Metro Los Angeles has put together kind of a nice graphic to communicate the status of a tunnel construction project. It’s cartoonish, and yet contains a surprisingly large amount of scientific and engineering information.
Amid all the talk of the Hyperloop, I have figured that the technology would be limited by the fact that digging tunnels is hard and expensive. It turns out, I somehow missed that Elon Musk has thrown his energy into tunneling technology too. I’m a little skeptical, but he certainly has a track record of success. I think he knows how to hire smart engineers to figure out the practical details, which is what engineers are good at, and then inject his companies with a heavy dose of big picture creative thinking and risk tolerance, which is what engineers are bad at.
Serial entrepreneur Elon Musk says his ambitious tunnel-boring endeavor, aptly named The Boring Company, has officially started digging underneath Los Angeles. Musk announced the news on Twitter, where he said “Godot,” the Samuel Beckett-inspired name of the company’s tunnel boring machine, had completed the the first segment of a tunnel in the Southern California metropolis. Prior to today, it was unclear how long it would take Musk to convince the city to allow him to move the experimental effort beyond the SpaceX parking lot in Hawthorne.
The problems for Seattle’s “Bertha” tunnel boring project are continuing according to the Seattle Times.
Tunnel-machine Bertha’s two-year breakdown will further delay the Highway 99 tunnel’s grand opening until 2019 and saddle Washington state with an estimated $223 million in cost overruns, lawmakers were told Thursday…
A 2019 opening would mark a full decade since former Gov. Chris Gregoire chose the deep-bore tunnel option and lawmakers approved the tunnel bill sponsored by then-Sen. Ed Murray, now Seattle mayor. Gregoire dismissed critics such as then-Mayor Mike McGinn, who warned that a clause in the bill put Seattle taxpayers at particular risk for paying for overruns…
The extra costs almost certainly would be paid by the state’s drivers in gas taxes, more transportation-fund debt, or by tolls and fees.
Tunneling is a key technology for the future of urban infrastructure. But the experience in Seattle illustrates the risk that the technology entails. It is one thing for state and federal governments to undertake this risk under the oversight of elected officials, and another for state and federal governments to put pressure on local governments and utilities to undertake these types of massive projects, as is common in the water quality and flooding arena. A tunneling project that goes well can indeed often reduce pollutant discharges or flooding at an attractive unit cost, but the costs can mount quickly when a project does not go well. Luckily, that happens only when we do not know in advance precisely what we are going to find underground every step of the way under a city that has been around for a couple hundred years (in other words, always). Tunneling is an alternative that should almost always be looked at. Green infrastructure should be looked at too and considered seriously on its merits as an engineering infrastructure technology that can have multiple benefits for the citizens, taxpayers and ratepayers of urban areas.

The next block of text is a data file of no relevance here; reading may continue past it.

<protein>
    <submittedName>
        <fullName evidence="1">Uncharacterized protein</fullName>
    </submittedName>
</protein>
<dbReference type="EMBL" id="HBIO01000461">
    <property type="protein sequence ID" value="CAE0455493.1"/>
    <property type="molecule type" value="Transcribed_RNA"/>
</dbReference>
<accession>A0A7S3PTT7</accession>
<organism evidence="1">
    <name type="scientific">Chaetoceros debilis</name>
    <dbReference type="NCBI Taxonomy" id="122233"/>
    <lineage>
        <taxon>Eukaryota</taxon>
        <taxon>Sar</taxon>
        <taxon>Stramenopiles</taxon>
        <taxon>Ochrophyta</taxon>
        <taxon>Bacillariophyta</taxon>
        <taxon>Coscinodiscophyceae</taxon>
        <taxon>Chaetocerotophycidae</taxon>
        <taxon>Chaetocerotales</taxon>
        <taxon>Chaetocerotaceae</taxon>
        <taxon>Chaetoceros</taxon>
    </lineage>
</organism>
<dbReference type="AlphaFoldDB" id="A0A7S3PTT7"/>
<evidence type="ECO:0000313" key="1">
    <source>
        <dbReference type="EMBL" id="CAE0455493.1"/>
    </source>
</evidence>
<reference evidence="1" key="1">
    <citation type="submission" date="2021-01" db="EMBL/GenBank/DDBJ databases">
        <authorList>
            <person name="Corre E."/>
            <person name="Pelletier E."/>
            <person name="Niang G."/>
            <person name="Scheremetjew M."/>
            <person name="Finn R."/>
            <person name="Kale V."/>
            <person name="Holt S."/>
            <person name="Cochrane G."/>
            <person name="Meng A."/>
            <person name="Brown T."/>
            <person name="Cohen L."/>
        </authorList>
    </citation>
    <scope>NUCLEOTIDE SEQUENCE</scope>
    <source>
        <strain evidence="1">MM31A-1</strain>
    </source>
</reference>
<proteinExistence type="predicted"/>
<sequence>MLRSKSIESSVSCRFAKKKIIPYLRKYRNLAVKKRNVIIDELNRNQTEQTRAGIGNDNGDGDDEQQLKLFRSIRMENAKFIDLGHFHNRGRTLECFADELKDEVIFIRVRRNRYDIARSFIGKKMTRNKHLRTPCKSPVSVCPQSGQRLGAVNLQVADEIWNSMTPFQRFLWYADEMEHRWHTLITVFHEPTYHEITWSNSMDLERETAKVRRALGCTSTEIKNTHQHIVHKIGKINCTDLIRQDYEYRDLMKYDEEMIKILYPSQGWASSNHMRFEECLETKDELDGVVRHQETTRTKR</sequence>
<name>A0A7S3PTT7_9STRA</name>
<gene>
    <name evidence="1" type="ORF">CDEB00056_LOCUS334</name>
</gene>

It is actually possible to build major new infrastructure. At least, the Swiss can do it.
The Gotthard rail link has taken 20 years to build, and cost more than $12bn (£8.2bn). It will, the Swiss say, revolutionise Europe’s freight transport.
Plans for a better rail tunnel have been around since the 1940s, but it was not until 1992 that Swiss voters backed their government’s plan to build a new high-speed rail link through the Alps…
For 17 years, 365 days a year, 24 hours a day, more than 2,000 people have worked on the tunnel. There have been accidents: nine tunnel miners have died.
Pretty amazing. What infrastructure projects will the U.S. public support starting today that will not be ready for a generation? Like I said, the Swiss can do it.
I think tunneling is a key technology for the future for everything from transportation to water management, and eventually space colonization. The technology has improved a lot since we dug the first subway systems with shovels in the late 1800s. Now we use massive tunnel boring machines like the one shown in this article. But it’s still hard and expensive enough with our current technology that it’s not often the first technology we go to.